California's Energy Crisis: Who's to Blame and What to Do
PETER NAVARRO
JOHN JUREWITZ
BENJAMIN ZYCHER
ROBERT MICHAELS
ROD SMITH
THOMAS BORCHERDING, moderator
MONDAY, MARCH 5, 2001 LUNCH

When the lights go out in California who should
we be pointing our finger at and, more importantly, what should we do? The Claremont Institute for Economic Policy Studies at
Claremont Graduate University and the Lowe Institute
for Political Economy of Claremont McKenna College are
cosponsoring a discussion by a panel of leading energy experts to help answer some of the questions about California's energy crisis.

Peter Navarro, associate professor of economics and public
policy at U.C. Irvine, is a leading expert on utility deregulation. In his 1984
book The Dimming of America: The Real Costs of Electric Utility Regulatory Failure, he predicted widespread
electricity shortages because of a failure of the regulatory
environment to provide adequate incentives for new power
plant construction. He believes today's electricity crisis
requires multiple solutions: more power plant construction; more conservation measures; cultivation of alternative
energy sources; and the development of "smart meters" to help
businesses and consumers better manage their electricity
resources.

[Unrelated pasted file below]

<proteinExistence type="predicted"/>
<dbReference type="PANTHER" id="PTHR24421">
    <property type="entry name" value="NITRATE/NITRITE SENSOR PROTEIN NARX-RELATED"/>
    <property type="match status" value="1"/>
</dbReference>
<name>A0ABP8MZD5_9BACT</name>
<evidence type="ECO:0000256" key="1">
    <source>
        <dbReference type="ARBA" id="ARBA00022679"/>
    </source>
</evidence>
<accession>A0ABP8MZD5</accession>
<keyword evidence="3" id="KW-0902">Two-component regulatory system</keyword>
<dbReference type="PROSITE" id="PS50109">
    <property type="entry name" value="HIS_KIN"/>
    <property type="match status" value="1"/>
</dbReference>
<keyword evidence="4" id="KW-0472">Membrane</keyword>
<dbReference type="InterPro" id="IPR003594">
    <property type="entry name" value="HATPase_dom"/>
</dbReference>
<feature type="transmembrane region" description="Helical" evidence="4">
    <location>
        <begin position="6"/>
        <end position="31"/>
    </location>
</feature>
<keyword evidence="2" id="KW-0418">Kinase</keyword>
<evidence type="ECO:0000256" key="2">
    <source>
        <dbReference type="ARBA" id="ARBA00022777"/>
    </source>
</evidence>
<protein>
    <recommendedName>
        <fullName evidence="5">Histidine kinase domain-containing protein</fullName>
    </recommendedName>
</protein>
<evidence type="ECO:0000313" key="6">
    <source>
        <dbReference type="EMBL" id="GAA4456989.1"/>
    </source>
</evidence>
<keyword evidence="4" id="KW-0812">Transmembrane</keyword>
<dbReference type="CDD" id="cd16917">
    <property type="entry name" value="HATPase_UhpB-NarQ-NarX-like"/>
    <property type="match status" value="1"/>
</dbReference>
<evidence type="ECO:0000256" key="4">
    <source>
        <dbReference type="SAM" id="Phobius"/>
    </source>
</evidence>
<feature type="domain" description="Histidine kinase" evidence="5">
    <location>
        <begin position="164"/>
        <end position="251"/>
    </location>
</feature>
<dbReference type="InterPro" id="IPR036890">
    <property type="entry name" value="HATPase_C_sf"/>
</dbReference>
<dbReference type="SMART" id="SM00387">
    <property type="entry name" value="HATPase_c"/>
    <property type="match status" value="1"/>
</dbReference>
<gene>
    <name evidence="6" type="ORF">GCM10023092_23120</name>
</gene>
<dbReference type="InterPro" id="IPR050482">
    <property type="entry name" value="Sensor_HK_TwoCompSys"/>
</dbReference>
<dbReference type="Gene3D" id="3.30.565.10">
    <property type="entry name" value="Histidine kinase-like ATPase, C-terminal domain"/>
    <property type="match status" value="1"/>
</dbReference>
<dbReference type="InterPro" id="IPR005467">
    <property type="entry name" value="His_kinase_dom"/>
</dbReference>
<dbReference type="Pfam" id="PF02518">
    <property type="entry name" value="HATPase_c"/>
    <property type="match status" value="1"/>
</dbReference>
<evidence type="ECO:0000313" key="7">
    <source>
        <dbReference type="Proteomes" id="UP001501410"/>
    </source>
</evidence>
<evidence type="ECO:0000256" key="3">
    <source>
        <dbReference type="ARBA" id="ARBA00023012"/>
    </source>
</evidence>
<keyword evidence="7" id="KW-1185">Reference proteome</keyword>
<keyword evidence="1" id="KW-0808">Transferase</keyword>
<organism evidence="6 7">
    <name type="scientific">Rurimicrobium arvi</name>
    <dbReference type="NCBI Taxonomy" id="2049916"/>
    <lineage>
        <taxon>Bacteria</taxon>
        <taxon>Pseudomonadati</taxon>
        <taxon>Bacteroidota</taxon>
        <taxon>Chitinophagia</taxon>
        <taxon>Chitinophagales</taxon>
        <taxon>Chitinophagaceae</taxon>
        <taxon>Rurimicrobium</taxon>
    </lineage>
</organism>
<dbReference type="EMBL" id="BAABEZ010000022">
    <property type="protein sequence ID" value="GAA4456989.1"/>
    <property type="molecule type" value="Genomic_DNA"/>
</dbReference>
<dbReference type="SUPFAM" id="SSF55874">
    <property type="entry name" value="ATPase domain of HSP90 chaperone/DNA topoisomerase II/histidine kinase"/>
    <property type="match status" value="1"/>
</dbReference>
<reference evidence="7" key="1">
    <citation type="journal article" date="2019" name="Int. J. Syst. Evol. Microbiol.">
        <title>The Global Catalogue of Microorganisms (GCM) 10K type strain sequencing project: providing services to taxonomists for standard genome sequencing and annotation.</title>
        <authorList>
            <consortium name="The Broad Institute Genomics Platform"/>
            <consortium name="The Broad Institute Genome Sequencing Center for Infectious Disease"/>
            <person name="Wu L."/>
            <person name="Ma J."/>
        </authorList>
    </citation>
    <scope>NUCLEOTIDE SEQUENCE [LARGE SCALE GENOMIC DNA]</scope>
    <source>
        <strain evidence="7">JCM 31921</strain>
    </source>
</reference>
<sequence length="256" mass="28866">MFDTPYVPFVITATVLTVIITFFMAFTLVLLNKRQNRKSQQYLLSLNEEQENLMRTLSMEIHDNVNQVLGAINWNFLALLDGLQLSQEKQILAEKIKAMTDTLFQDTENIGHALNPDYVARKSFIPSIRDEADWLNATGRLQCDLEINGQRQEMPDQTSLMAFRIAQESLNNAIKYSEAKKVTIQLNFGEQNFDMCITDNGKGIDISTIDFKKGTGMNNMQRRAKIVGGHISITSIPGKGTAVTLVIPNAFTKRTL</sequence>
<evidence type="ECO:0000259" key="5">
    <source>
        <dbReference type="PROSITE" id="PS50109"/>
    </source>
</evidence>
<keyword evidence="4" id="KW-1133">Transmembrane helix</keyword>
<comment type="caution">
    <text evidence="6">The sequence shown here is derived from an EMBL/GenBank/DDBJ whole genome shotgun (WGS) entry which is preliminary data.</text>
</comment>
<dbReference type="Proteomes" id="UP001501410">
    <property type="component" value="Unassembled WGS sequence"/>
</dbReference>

John Jurewitz is director of regulatory policy for the
Southern California Edison Company. He joined Edison
In 1978 and has testified on a wide range of electric utility
issues before the California Energy Commission, the California State Legislature, and the Federal Energy Regulatory
Commission. Jurewitz continues to teach courses in Energy
Policy, and Environmental and Natural Resource Economics
at Pomona College and Claremont Graduate University.

Benjamin Zycher is a senior economist at RAND Corporation, an
adjunct fellow at the Claremont Institute, and an adjunct
scholar at the Cato Institute in Washington. He has done
considerable work on the economic and political effects of
government spending, taxation, and debt, as well as the effects
of economic institutions and performance upon resource
for defense.

Robert Michaels is a professor of economics at Cal State University, Fullerton, and a
consultant affiliated with Tabors, Caramanis & Associates
of Cambridge, Mass. He has published numerous articles
on regulation and competition in the electricity and gas
industries. He has also served as a consultant to utilities,
independent power producers, power marketers, and regulatory commissions in various regulatory dockets and litigation.

Rod Smith is president and managing director of
J&M Water Development LLC, a water supply development
company and senior vice president of Stratecon Inc, an
economics and strategic planning consulting firm specializing
in the economics, finance, law, and politics of water resources.
He is involved as a partner or adviser in the acquisition of
water rights throughout the western United States and in the
sale and leasing of water rights and water supplies to public
and private water users.

Thomas Borcherding, professor of politics and economics at Claremont Graduate University, will moderate the discussion. Professor Borcherding received his Ph.D. from Duke University and his current area of interest is the interface of politics and economics, and more recently, sociology and economics.

Lunch is served at 11:45 a.m. and the discussion begins at 12:15 p.m.